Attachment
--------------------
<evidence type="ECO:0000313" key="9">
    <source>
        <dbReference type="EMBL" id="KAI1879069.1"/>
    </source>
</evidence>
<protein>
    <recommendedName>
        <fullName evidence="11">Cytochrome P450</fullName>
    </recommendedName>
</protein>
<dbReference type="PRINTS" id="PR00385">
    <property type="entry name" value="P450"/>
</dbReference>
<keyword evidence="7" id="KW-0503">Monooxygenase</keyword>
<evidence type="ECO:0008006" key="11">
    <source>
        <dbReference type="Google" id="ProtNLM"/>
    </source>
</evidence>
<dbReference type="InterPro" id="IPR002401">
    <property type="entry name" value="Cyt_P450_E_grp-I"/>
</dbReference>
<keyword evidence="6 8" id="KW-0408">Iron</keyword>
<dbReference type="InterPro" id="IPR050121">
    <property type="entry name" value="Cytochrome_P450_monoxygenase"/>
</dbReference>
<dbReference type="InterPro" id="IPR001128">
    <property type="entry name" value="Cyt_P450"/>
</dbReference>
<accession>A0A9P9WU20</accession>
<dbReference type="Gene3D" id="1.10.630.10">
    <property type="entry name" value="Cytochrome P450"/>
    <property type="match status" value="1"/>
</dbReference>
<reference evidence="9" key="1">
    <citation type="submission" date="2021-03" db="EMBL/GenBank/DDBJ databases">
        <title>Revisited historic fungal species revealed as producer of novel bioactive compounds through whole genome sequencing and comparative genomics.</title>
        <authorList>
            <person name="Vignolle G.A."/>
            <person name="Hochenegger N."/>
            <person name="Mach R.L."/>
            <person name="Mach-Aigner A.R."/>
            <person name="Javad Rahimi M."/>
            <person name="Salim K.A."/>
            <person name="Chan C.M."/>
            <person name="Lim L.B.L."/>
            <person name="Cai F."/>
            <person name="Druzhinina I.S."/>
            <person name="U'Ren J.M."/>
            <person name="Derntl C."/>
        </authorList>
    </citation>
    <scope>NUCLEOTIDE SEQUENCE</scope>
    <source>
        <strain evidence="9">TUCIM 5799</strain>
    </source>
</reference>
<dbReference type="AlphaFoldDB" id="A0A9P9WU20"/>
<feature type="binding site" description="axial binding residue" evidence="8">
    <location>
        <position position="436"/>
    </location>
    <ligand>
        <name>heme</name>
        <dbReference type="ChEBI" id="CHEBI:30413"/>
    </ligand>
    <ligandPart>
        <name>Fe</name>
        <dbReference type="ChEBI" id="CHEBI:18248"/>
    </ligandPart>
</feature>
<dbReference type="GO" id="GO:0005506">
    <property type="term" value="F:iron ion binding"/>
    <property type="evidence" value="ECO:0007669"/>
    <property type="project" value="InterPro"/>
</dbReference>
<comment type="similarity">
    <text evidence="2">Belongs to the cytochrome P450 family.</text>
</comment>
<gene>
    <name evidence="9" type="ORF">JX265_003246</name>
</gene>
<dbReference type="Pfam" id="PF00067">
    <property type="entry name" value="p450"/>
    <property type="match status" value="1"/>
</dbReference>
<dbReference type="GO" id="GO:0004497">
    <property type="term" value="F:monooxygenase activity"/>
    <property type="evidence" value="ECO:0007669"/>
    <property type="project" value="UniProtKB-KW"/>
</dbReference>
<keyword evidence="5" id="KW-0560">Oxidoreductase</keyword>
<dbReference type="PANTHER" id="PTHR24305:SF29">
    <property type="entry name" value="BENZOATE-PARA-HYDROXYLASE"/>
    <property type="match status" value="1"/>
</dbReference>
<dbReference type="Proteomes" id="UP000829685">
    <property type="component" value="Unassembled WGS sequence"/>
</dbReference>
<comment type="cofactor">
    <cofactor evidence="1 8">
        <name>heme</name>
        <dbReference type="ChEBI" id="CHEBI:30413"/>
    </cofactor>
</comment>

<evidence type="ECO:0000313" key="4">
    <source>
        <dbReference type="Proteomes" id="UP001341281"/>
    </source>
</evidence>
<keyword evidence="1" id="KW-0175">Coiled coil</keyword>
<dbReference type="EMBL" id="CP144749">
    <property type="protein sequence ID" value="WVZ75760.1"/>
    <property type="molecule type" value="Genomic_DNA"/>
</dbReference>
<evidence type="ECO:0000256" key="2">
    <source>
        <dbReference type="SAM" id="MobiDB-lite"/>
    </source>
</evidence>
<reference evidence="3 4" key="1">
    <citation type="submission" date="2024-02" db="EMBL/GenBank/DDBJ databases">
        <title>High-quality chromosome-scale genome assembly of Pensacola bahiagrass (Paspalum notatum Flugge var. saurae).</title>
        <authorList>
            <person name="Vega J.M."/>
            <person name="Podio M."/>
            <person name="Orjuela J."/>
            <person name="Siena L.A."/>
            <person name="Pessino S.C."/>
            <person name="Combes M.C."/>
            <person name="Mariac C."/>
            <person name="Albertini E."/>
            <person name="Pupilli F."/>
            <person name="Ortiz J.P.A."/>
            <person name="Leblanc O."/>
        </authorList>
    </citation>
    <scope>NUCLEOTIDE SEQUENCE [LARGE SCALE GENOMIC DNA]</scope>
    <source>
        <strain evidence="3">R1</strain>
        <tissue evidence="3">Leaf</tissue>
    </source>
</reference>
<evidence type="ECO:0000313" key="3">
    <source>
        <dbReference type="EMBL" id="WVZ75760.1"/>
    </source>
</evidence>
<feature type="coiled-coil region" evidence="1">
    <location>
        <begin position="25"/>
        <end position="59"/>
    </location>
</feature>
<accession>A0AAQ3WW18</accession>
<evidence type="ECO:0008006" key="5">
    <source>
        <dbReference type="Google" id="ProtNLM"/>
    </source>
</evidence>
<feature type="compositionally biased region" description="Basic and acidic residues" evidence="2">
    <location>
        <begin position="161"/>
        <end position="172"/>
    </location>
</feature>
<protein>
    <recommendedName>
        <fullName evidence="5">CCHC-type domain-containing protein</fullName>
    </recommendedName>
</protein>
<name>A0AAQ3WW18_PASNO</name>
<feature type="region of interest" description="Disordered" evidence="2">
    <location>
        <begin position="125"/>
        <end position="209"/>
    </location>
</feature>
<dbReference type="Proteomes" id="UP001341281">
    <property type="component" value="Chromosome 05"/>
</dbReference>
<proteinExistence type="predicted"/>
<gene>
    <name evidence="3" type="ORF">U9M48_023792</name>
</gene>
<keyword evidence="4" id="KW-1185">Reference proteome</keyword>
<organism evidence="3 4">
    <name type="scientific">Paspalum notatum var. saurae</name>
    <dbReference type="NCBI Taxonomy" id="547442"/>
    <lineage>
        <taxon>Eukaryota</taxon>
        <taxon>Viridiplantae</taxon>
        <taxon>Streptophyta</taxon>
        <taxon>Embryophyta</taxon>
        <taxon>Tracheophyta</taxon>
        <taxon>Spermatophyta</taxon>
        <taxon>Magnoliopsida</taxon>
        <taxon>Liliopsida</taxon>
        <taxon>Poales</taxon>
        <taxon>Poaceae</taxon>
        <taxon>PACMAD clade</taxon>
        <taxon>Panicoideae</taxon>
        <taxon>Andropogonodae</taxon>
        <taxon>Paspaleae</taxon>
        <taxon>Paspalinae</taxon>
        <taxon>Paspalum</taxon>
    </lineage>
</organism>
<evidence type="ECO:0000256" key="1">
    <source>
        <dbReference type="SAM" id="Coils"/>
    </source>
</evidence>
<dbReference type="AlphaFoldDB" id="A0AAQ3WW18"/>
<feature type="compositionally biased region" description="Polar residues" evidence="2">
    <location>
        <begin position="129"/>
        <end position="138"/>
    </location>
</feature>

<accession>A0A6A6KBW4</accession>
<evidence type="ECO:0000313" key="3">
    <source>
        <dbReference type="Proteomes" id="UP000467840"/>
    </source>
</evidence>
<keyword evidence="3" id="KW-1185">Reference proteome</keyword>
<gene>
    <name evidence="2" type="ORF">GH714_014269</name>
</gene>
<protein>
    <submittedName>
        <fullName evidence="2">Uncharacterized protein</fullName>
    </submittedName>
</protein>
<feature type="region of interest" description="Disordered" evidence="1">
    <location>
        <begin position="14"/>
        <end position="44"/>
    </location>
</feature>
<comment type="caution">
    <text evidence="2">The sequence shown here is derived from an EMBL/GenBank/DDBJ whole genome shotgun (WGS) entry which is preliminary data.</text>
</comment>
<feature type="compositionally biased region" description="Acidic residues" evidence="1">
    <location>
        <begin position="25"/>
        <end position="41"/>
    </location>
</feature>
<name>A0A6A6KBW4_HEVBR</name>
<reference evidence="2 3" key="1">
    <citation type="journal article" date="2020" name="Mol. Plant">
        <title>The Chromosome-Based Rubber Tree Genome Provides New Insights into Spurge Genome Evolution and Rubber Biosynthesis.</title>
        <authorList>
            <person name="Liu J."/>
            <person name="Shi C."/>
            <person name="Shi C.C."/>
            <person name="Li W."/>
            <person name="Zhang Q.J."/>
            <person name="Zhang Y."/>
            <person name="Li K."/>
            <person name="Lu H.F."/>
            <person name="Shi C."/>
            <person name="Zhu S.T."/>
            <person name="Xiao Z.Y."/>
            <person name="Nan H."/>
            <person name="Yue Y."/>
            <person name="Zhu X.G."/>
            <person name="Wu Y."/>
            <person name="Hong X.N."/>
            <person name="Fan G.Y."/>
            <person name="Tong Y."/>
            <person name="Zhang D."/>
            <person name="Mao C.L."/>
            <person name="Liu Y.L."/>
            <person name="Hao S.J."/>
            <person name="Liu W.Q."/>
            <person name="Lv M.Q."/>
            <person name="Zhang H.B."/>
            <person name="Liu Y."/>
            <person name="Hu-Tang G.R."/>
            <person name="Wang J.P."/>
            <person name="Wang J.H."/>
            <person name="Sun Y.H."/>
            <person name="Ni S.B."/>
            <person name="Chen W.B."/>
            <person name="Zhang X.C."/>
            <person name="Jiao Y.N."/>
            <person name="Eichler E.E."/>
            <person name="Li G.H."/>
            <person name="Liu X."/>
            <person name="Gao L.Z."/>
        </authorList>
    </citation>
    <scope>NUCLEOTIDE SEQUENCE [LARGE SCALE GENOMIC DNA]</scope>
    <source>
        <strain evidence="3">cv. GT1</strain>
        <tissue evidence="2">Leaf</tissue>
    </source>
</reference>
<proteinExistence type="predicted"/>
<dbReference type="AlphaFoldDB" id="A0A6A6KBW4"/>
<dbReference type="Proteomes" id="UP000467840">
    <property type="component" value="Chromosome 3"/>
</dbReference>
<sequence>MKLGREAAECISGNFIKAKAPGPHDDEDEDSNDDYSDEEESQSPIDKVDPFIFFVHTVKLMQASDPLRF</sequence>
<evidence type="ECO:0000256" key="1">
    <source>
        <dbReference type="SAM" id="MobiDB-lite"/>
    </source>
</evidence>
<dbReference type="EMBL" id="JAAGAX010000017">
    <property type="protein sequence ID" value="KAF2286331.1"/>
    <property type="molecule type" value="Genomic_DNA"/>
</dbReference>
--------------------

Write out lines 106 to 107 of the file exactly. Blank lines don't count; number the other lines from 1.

<evidence type="ECO:0000313" key="4">
    <source>